Lights, Camera, Action! Get Paid to Write Short Video Scripts
“I did something bold,” says AWAI Wall of Famer Phil LeMaster.
“I walked into the nearest ad agency and asked if they needed any help. After talking with the creative director for about 10 minutes, I had four projects – two TV commercials and two press releases.”
Phil had just completed AWAI’s Accelerated Program for Six Figure Copywriting, and was bent on getting his first paid assignment.
Fortunately, he ended up with much more. Those two TV commercial projects he landed led to more work with a local TV channel and a video production company. And that’s how Phil started making money in the video script writing niche.
When Phil first started, he’d get $40 an hour to write a 30-second script.
Today he commands $200 to write these 30-second scripts. And here’s the cool part: This means writing 70-80 words, which takes Phil 1 to 2 hours max.
Some of these scripts are for TV commercials promoting local businesses.
But here’s the thing …
In this niche, you’re not limited to writing TV commercial scripts. In fact, the fastest growing part of this niche is in online video marketing. That’s when a business puts up a short video clip on their website in an effort to get the visitor to take an action.
Check out these stats from digital research firm comScore for the month of March 2008:
- U.S. Internet users viewed 11.5 billion online videos during the month of March 2008, a 13% net gain over February 2008 and over 64% gain over 12 months ago.
- 73.7% of the total U.S. Internet audience viewed video online.
- 84.8 million viewers watched 4.3 billion videos on YouTube, alone!
With so many opportunities to reach prospective customers, video marketing is something a company can’t afford to miss out on.
Best of all, the same principles apply, whether you’re writing a 30-second TV spot or a 30-second online video.
Here’s Phil’s advice for writing video scripts that produce results for your clients. (You’ll notice it’s not that different from writing a great sales letter.) …
- Figure out your client’s USP. Many times a client will already know what their USP is. But if they don’t, you’ve got to find out what makes them unique. Since you only have 30 seconds to showcase the business, it’s crucial that you get this step down. Think: “Why would someone choose to do business with your client over one of their competitors?”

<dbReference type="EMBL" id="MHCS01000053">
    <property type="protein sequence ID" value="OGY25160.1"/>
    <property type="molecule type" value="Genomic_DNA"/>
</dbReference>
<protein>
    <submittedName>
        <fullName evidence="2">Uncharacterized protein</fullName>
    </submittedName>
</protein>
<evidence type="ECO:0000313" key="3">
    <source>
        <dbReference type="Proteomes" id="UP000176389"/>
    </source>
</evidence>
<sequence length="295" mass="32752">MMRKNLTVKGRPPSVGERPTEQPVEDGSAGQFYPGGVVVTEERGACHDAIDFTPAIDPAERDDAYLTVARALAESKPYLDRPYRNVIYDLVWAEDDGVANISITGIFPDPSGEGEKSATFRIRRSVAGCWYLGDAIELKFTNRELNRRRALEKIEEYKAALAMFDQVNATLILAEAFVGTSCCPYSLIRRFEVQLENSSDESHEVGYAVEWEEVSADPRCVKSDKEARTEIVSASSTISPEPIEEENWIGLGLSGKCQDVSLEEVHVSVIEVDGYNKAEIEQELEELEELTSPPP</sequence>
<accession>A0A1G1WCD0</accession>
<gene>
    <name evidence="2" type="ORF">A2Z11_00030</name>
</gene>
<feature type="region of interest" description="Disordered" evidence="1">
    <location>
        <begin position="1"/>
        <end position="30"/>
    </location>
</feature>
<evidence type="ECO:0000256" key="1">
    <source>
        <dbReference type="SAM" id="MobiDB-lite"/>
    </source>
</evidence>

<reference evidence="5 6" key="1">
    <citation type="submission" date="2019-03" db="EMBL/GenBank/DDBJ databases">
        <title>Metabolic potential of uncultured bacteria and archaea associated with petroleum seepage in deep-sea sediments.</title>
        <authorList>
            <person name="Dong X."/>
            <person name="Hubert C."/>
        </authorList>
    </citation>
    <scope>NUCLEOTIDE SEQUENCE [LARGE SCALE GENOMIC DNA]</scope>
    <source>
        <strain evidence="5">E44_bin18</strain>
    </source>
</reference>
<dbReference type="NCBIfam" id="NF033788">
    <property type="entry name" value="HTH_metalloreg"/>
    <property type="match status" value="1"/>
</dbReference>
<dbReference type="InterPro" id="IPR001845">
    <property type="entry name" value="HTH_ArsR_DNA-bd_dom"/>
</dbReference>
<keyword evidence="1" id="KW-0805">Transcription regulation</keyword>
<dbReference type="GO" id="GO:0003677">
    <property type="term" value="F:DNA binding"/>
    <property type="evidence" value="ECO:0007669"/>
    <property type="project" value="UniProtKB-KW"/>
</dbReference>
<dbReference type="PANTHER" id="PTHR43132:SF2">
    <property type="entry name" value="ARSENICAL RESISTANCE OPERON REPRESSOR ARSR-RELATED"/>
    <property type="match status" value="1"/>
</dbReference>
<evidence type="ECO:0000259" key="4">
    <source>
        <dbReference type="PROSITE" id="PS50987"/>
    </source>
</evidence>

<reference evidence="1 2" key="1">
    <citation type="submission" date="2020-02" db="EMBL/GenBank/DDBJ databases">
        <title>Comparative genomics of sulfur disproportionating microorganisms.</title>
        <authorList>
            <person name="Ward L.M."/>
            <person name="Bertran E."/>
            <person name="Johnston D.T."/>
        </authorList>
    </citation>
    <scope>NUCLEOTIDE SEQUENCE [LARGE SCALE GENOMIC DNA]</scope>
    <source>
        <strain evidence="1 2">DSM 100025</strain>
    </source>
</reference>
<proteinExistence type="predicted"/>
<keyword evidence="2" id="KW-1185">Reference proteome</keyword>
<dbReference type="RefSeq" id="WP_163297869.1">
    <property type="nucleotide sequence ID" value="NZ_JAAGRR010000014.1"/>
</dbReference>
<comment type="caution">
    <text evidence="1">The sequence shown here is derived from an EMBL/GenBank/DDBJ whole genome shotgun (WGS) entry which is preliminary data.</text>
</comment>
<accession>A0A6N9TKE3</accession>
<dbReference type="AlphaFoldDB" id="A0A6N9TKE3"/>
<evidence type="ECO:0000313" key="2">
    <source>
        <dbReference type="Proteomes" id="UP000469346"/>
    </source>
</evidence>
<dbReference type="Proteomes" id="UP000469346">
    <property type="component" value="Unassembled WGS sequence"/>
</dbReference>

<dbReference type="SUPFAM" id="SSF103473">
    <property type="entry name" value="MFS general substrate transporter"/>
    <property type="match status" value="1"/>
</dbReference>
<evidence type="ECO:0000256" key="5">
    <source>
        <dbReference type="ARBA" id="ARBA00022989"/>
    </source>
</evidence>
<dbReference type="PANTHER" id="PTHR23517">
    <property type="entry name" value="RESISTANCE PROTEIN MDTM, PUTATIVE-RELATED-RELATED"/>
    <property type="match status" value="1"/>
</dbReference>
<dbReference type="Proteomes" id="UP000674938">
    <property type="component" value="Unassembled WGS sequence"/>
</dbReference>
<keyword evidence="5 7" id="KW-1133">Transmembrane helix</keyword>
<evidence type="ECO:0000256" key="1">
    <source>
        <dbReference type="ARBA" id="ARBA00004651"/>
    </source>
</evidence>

- Have a big idea. In a sales letter, your big idea carries the promotion all the way to the close. In a short video, your big idea is your overall theme or concept. How will you position your client’s USP? What is the best, most-effective way to convince your viewers to do business with the company? For instance, if you’re doing a video for a restaurant, maybe the USP is that it’s the most popular restaurant in town (literally) because of the unique dishes and unmatched service. If that’s the case, then show a line outside the door, with people waiting. Then maybe show people having a wonderful dining experience.
- Add credibility. Credibility in a sales letter helps build trust in the company and the claims it’s making. The same goes for video. Credibility sources for video can include the owner of the company, experts in the industry speaking highly of the business, third-party mention in the media (think CNN, Oprah, or 60 Minutes), or happy customers describing their experiences with the company and its products and/or services.
- Make it dynamic. Static videos, where there’s just one person talking to the audience, are often perceived as a flat-out sales pitch. Remember, people don’t want to feel like they’re being sold. Instead, make it dynamic. Do this by showing the product in action. Show happy customers enjoying the benefits it provides.
- Include a call to action. If it’s a TV commercial, encourage viewers to call the company’s phone number or go to their website. For example, if you’re selling time shares, it could be something like, “To get your free brochure today, call 1-800-123-4567 or visit GetMyBrochure.com.” Or let’s say it’s a video on a landing page. You could tell the viewer to sign up for the company’s free e-zine.
- Read it out loud. If this is critical when it comes to writing traditional sales letters, it is doubly important when writing a video script. Phil quickly found out how important this is when he was asked to do the voice over for the script he’d written. It completely changed his perspective when it came to actually writing the script. You realize how slow the cadence of the spoken word is, and notice any places that are awkward or don’t make sense. Plus you identify areas that could make the person doing the voice over stumble.
Writing for the video-marketing niche can be both lucrative and rewarding. Just follow Phil’s proven advice and pretty soon, you’ll be an in-demand, video script writer.
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